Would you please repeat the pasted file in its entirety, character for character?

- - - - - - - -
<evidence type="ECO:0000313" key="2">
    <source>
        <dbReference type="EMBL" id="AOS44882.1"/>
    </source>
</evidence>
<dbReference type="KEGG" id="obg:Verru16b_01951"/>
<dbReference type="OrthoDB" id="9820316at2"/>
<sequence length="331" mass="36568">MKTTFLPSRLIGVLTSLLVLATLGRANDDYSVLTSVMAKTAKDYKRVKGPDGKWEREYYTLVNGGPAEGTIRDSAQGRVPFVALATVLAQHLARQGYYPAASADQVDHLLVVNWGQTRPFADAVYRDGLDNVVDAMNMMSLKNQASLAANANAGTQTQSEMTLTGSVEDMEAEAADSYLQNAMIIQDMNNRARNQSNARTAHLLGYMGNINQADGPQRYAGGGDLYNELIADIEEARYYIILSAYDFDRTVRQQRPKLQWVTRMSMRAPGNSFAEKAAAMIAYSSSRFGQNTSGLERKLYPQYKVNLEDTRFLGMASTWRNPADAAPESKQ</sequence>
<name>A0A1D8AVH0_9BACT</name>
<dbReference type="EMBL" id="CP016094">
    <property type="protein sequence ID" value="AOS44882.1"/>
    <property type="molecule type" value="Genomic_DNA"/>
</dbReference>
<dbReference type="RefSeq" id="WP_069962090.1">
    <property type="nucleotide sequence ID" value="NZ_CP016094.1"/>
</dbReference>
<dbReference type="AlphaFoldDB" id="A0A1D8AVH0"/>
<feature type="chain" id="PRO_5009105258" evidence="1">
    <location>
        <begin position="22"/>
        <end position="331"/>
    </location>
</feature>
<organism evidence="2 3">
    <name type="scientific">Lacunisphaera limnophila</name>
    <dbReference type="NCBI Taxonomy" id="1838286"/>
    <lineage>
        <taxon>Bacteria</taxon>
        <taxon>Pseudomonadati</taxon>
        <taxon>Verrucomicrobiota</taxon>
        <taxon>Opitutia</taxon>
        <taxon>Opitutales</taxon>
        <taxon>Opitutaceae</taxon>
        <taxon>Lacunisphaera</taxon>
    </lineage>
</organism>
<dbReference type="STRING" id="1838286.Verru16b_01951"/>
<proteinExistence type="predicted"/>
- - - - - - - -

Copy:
<evidence type="ECO:0000313" key="2">
    <source>
        <dbReference type="EMBL" id="AOS44882.1"/>
    </source>
</evidence>
<dbReference type="KEGG" id="obg:Verru16b_01951"/>
<dbReference type="OrthoDB" id="9820316at2"/>
<sequence length="331" mass="36568">MKTTFLPSRLIGVLTSLLVLATLGRANDDYSVLTSVMAKTAKDYKRVKGPDGKWEREYYTLVNGGPAEGTIRDSAQGRVPFVALATVLAQHLARQGYYPAASADQVDHLLVVNWGQTRPFADAVYRDGLDNVVDAMNMMSLKNQASLAANANAGTQTQSEMTLTGSVEDMEAEAADSYLQNAMIIQDMNNRARNQSNARTAHLLGYMGNINQADGPQRYAGGGDLYNELIADIEEARYYIILSAYDFDRTVRQQRPKLQWVTRMSMRAPGNSFAEKAAAMIAYSSSRFGQNTSGLERKLYPQYKVNLEDTRFLGMASTWRNPADAAPESKQ</sequence>
<name>A0A1D8AVH0_9BACT</name>
<dbReference type="EMBL" id="CP016094">
    <property type="protein sequence ID" value="AOS44882.1"/>
    <property type="molecule type" value="Genomic_DNA"/>
</dbReference>
<dbReference type="RefSeq" id="WP_069962090.1">
    <property type="nucleotide sequence ID" value="NZ_CP016094.1"/>
</dbReference>
<dbReference type="AlphaFoldDB" id="A0A1D8AVH0"/>
<feature type="chain" id="PRO_5009105258" evidence="1">
    <location>
        <begin position="22"/>
        <end position="331"/>
    </location>
</feature>
<organism evidence="2 3">
    <name type="scientific">Lacunisphaera limnophila</name>
    <dbReference type="NCBI Taxonomy" id="1838286"/>
    <lineage>
        <taxon>Bacteria</taxon>
        <taxon>Pseudomonadati</taxon>
        <taxon>Verrucomicrobiota</taxon>
        <taxon>Opitutia</taxon>
        <taxon>Opitutales</taxon>
        <taxon>Opitutaceae</taxon>
        <taxon>Lacunisphaera</taxon>
    </lineage>
</organism>
<dbReference type="STRING" id="1838286.Verru16b_01951"/>
<proteinExistence type="predicted"/>